Over the past decade, radicalization to violent extremism has become a matter of pressing public and political concern in Central Asia. Between 2000 to 5000 Central Asians have left their homes to join extremists in Syria and Afghanistan, and most of them were radicalized as foreign workers in the labor camps of Russia’s cities. While rates are low by global standards, the phenomenon has nonetheless spurred the governments of the region to respond.
Internews, with funding from the European Union, carried out two research projects:
Information flows and radicalization leading to violent extremism in Central Asia was conducted by Search for Common Ground and is aimed at gaining a critical understanding of the link between information ecosystems and radicalization leading to violent extremism (RVE) by identifying and analyzing local drivers of extremist sympathies, pertinent information flows, trusted sources of information, and necessary support to amplify respected and moderate local voices.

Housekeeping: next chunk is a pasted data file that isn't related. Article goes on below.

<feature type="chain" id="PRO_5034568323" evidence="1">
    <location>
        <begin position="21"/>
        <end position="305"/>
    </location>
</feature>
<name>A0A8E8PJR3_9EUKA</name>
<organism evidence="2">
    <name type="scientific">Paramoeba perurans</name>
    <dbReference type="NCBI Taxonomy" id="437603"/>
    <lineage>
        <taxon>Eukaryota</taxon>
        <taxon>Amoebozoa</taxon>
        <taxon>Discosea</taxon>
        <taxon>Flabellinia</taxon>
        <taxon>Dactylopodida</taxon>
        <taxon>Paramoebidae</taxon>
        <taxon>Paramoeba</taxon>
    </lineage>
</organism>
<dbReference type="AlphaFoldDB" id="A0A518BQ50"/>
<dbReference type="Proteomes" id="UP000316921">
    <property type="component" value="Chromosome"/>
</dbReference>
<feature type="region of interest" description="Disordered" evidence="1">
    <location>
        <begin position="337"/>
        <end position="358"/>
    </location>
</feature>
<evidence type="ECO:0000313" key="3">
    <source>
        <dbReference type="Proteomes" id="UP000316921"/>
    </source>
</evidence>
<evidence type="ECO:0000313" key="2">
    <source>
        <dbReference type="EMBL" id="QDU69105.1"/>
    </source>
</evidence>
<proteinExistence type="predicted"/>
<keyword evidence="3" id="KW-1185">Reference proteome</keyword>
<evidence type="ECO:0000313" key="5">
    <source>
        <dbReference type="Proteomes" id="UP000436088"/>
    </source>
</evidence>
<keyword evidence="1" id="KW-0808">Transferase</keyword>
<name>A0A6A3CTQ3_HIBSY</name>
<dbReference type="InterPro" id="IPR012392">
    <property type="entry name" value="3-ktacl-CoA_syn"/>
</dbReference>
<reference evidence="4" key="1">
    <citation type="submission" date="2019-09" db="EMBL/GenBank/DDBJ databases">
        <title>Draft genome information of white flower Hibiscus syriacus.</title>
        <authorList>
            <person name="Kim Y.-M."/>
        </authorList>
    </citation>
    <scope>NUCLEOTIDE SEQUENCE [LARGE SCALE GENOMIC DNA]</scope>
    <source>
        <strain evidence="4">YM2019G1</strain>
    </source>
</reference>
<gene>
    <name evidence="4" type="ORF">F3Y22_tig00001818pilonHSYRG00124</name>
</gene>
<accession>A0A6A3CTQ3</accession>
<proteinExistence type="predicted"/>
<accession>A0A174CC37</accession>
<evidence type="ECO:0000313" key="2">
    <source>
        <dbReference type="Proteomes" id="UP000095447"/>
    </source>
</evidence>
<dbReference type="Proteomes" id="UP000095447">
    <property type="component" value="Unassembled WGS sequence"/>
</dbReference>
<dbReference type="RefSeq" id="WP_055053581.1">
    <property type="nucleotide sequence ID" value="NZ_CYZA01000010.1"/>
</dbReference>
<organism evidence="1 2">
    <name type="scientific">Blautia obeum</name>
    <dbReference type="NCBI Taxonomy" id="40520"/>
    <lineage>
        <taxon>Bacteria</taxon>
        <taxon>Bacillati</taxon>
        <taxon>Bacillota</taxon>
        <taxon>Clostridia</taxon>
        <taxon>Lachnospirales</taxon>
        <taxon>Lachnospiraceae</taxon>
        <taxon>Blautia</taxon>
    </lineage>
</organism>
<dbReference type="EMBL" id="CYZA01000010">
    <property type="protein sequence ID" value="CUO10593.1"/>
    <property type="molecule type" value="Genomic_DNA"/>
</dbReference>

Violent extremism in Central Asia, digital space study, was conducted jointly by SecDev Group and Civil Initiative on Internet Policy. It sets out legislative definitions of extremism and extremist content in Central Asian and presents the results of analyses of violent extremism content on Central Asian open social media, blogs and online forums from late 2018, detailing the actors, their use of social media, and the narratives they promulgate.